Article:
I have used the Scrolls fiasco as a warning of what happens when a certain type of scholar gets hold of something.  The result there was that fellow scholars had to wait for 50 or so years for full publication.  Philip Davies had personal experience of this, not being allowed even to see what was thought to be the missing part of the text he was studying for his PhD. With these metal books which may or may not be genuine, that will not happen, and the time scale will not be measured in years.

And you may publish anything from this piece too.

best wishes

Margaret B.

I responded with the following email:

My concern though is that there seems to be more to this than just what you and Philip have been consulted about.  The issue with Thonemann, for example, is deeper than simply duplicated tablets. Thonemann raises an important problem with at least one of the tablets; that is to say, the text is lifted directly from an inscription from a tombstone in a museum.  The translation has absolutely no context beyond this.  So it is quite clear that at least one of the tablets is indeed a modern fake.  That might not mean all of them are (I think I saw some lead curse scrolls in a picture featured on the daily mail…two unwound scrolls of lead with pierce marks in them), but that does call into question some of the involvement of others outside the field.

And do not mistake me for an elitist.   Just so you have some background, I am an undergrad who is still working on his BA in the field, so I am not one to cast a shadow on those uncredentialed.  I have the pleasure of having some very amazing friends and thankfully will soon be published through CIS with Thompson in December.  But I am concerned that many whose opinions I respect might be caught up in an elaborate scam they might not know all the details about.  This has happened before (I reference Speiser’s Nuzi Tablets here and also the recent fiasco with the James Ossuary that took forever to get through).

She replied:

Yes, I am aware of all this.  I was invited to comment on the images in the pictures I was shown, and I have seen a couple of metallurgists’ reports.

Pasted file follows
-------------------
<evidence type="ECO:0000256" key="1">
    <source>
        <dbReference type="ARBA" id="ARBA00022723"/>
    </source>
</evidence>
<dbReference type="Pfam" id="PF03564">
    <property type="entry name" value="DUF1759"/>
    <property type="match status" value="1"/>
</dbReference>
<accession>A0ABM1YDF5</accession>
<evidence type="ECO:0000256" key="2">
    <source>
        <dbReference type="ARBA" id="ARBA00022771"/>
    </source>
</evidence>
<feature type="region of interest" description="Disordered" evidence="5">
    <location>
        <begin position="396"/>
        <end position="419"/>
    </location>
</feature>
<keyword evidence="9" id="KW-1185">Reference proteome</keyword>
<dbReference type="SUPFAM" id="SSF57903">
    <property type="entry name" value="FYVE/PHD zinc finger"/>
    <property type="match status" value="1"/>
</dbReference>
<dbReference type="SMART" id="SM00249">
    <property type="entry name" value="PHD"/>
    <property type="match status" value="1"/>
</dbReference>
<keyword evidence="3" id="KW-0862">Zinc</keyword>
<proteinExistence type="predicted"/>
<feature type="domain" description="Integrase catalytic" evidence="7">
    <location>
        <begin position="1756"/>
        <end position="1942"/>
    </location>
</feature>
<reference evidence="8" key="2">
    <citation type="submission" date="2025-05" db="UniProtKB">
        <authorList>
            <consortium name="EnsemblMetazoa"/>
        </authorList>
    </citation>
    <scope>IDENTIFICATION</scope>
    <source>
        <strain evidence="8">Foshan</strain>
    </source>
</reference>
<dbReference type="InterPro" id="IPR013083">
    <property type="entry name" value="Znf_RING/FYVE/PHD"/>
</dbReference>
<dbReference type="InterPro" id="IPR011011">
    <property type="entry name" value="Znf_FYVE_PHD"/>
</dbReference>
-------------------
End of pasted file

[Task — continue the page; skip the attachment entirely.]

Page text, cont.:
If the very worst comes to the very worst, I can confirm that they were good fakes!

Due to health problems, I have been unable to travel and see any of these exciting things/places/ people for myself, and so have had to rely on photos.

I hope this is not just an Indiana Jones story, but it might be.  The tablet copied from a tombstone in a museum is a fake almost certainly, but it and others similar might have been added to the ‘find’ and then used as a decoy for the authorities who would then release the others as all fakes.   I was all too aware of the anitiquities market being rather too interested! Things, however, keep coming into my mind. Why did St John emphasise that the sealed book opened in Revelation was a little book??

What worries me is that this business has brought to the surface some very unpleasant currents in contemporary scholarship.

The debate will continue.

best wishes

Margaret B

I will of course keep everyone posted on additional information, as it becomes available, and with the permission of those expressing their views.  I am glad to see that Margaret, like Philip, has come to accept the possibility that we are indeed talking about fakes.  This shows that there is still a huge level of uncertainty.  That Margaret has only seen photos also leads to the conclusion that there has, as of yet, not been any thorough examination of the codices by an authority–not even those who have been cited, falsely, in news reports.

Lead Codices Updates from Margaret Barker and Philip Davies

Some new emails have come in and I’d like to share them with everyone.  Margaret Barker wrote me this morning with some additional clarification to her previous email which I will post here in its entirety.  I do not believe she has been made aware of the email discussed over at Daniel McClellan’s blog along with the bronze vs. lead plates which look identical, so I sent her a followup with some discussions and links and look forward to hearing back from her.  Here is her email:

I have just read someone quoting yr blog, and what comes over is not what I intended. This was my fault for being so brief.

No known Xn iconography from the first generation is a fact, but there are verbal images which give a good idea what any Xn iconography wd have been.   There is plenty in the lead codices that corresponds to the verbal imagery of the first Christians: they are sealed books for a start, the overall theme of Revelation; there are palm branches; seven branched lamps; patterns of eight pointed ‘stars’  or similar;  and other images that cannot be identified with certainty.   I will not add to the current speculation.